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Hit pause on screen time with these outdoor games

If it seems like every time you turn around one of your kids is holding an iPad or a game controller, you aren’t alone. Screen time for kids ramped up during the pandemic. Turn the tide with these outdoor games for kids.

There’s no doubt about it—kids and adults alike are spending much more time in front of screens these days. Since the pandemic began, many of our daily activities went from in-person participation to virtual.

That alone made screen time seem like an ever-present part of life. But even after schools reopened for in-person learning and extracurricular activities picked up again, screen time stuck around.

Screen Time Limits by Age

Professional pediatric guidelines recommend that infants 2 years and younger get zero screen time. Children aged 2-5 should get no more than one hour of screen time per day.

According to a 2022 study from JAMA Pediatrics, 75% of children younger than 2 years are being exposed to screens, which exceeds their limit. About 66% of children aged 2-5 are exceeding their one-hour daily limit.

How can you flip the switch and help your kids get the physical activity they need?

A Word about Screen Time

Prior to the start of the COVID-19 pandemic, the American Academy of Pediatrics recommended that children and teens get no more than two hours of screen time per day. But the pandemic changed our world.

With more activities being done using a device, including homework and visits with friends and family, the AAP changed those guidelines in early 2021. 

Instead of recommending a set number of hours of screen time, the AAP now recommends that parents allow screen time in moderation, but ensure that it is used in a healthy way. That means using screen time for educational and conversational purposes, rather than simply playing mind-numbing games or watching videos.

They also recommend establishing set times when technology is not used, such as specific times of day or whole days of the week. You can do this by setting firm guidelines as a family, then using functions like parental controls to disarm lock digital devices during that time.

How to Get Kids Active

Getting the kids to put down the electronic device is step one. But how can you get them interested in doing something that’s actually good for them?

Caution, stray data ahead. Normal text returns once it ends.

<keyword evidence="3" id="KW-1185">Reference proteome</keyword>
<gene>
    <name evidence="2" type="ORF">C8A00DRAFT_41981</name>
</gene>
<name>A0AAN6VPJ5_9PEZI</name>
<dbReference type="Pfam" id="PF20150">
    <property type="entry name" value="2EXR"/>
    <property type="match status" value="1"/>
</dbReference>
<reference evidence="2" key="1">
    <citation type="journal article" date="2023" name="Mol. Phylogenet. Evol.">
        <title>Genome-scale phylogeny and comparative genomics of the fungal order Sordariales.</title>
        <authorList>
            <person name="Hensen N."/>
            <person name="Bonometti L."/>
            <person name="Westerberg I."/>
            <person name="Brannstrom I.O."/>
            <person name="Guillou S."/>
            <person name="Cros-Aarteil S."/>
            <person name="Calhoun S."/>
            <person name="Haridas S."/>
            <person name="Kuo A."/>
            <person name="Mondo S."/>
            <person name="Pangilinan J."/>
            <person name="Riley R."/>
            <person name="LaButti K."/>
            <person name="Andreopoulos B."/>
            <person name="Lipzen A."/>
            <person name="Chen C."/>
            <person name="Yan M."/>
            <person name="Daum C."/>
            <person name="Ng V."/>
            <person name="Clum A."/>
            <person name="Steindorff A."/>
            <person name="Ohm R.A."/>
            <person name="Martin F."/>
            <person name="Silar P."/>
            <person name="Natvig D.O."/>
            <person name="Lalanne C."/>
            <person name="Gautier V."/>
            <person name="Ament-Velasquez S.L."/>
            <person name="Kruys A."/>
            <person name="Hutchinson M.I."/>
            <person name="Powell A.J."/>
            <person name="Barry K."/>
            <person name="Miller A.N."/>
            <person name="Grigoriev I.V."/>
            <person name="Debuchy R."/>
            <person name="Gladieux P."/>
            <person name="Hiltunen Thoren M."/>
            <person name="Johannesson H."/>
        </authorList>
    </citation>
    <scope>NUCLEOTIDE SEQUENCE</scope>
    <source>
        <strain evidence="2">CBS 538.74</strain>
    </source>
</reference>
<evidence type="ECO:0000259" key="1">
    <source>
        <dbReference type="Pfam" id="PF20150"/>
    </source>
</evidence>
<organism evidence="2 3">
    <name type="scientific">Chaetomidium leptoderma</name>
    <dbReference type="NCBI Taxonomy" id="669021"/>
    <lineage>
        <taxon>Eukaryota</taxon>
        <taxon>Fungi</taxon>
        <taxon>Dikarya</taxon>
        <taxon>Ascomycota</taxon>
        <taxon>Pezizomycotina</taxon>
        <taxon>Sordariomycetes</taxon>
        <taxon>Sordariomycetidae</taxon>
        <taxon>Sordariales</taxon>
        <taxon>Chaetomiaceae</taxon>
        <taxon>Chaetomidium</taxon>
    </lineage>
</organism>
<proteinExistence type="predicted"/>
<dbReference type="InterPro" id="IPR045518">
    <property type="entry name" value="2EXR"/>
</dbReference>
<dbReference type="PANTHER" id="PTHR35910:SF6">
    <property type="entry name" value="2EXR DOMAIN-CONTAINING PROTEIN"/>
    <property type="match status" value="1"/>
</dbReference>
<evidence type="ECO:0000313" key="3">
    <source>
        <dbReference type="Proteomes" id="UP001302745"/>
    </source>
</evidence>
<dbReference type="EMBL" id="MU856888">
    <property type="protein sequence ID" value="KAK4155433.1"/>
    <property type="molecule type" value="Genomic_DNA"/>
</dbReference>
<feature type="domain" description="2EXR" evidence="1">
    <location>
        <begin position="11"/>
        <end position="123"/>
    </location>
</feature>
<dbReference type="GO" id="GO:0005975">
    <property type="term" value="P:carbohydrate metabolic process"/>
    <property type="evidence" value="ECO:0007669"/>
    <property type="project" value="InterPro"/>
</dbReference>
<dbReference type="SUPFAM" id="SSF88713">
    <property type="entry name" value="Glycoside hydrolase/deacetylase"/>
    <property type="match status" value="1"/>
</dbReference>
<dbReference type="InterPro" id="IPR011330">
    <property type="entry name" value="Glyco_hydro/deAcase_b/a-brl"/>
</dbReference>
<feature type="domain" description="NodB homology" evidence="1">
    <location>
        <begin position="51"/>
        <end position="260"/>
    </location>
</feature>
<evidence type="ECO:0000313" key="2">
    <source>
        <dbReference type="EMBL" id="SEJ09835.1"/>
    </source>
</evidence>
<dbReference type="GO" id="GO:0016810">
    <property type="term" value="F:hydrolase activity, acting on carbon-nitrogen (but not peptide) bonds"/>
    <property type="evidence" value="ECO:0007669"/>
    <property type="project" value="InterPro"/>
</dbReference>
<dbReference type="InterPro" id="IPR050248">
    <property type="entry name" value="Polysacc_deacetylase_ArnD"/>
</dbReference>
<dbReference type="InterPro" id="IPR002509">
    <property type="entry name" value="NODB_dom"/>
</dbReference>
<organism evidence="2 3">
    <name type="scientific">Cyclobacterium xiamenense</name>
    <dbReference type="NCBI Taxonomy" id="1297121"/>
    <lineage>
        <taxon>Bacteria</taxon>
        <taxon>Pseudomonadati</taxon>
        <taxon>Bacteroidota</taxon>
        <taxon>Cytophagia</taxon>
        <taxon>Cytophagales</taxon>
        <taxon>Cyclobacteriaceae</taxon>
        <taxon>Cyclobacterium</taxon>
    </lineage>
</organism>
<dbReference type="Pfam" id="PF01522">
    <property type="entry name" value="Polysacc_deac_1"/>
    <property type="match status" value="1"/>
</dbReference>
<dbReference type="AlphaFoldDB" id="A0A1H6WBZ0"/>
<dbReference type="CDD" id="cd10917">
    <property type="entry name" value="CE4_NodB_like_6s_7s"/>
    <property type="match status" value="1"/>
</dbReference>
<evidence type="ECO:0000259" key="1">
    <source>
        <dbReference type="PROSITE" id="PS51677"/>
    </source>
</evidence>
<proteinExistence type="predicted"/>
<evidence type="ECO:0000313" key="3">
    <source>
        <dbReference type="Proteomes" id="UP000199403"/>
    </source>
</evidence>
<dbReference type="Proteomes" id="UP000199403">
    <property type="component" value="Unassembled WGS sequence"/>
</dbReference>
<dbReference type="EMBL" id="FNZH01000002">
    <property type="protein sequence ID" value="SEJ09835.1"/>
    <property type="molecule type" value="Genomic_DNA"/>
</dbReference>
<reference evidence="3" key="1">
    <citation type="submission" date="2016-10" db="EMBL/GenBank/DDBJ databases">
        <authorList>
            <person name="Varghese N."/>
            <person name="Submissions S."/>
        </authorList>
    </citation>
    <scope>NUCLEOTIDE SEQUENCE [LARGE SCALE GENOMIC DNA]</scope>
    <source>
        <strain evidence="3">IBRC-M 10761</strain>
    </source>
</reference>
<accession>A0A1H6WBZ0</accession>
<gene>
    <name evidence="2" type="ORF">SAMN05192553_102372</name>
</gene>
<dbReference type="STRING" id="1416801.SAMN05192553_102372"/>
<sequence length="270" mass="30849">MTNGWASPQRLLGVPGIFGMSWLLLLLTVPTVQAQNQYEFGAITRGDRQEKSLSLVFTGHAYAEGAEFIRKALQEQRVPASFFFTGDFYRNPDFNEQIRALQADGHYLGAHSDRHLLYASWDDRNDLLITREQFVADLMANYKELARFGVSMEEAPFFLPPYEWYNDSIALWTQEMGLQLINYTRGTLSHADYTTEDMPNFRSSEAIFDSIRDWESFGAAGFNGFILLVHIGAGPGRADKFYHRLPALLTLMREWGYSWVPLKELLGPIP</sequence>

Well, think about it this way—as an adult, you’re much more likely to do an activity regularly if you actually enjoy it. So, the trick is to help your kids find activities that they enjoy and that keep them physically active.

Getting them outside for that activity is even better. Exercising outdoors offers a ton of benefits, including improved mood, a decreased risk of depression, and enhanced self-esteem. Seems like the perfect recipe for growing kids, right?

Encourage kids to play outside with these outdoor activities

  • Have a scavenger hunt. Create a list of items that your kids need to “hunt” for, then send them out scavenging! Because you still want to limit interactions with others outside the household, stick to items that can be found in nature or in the confines of your yard.
  • Build an obstacle course. This doesn’t have to be crazy-hard, either! Simply create different challenges for your kids to do—this can include both physical impediments they need to overcome (like climbing over a sturdy box) or physical challenges they need to complete (like a set of jumping jacks).
  • Cultivate a garden. Believe it or not, gardening is a great, kid-friendly physical activity! No matter the age of your kids, there are age-appropriate ways for them to garden. To keep it interesting, look for garden ideas for kids, such as a pizza garden, where you plant some of the ingredients needed to make pizza.
  • Hold the “Family Olympics.” This can be a great way to get the entire family active—and help kids get the 60 minutes of exercise a day that the AAP recommends. Choose a handful of “events” and set up a light-hearted competition. Who wouldn’t want to be the gold medal backyard swinging champion? Up the ante by creating medals or other awards for the winners.

No matter what activities you choose, get in the game yourself! Your kids will be more likely to participate if you’re modeling the activity, and you’ll get in exercise of your own.

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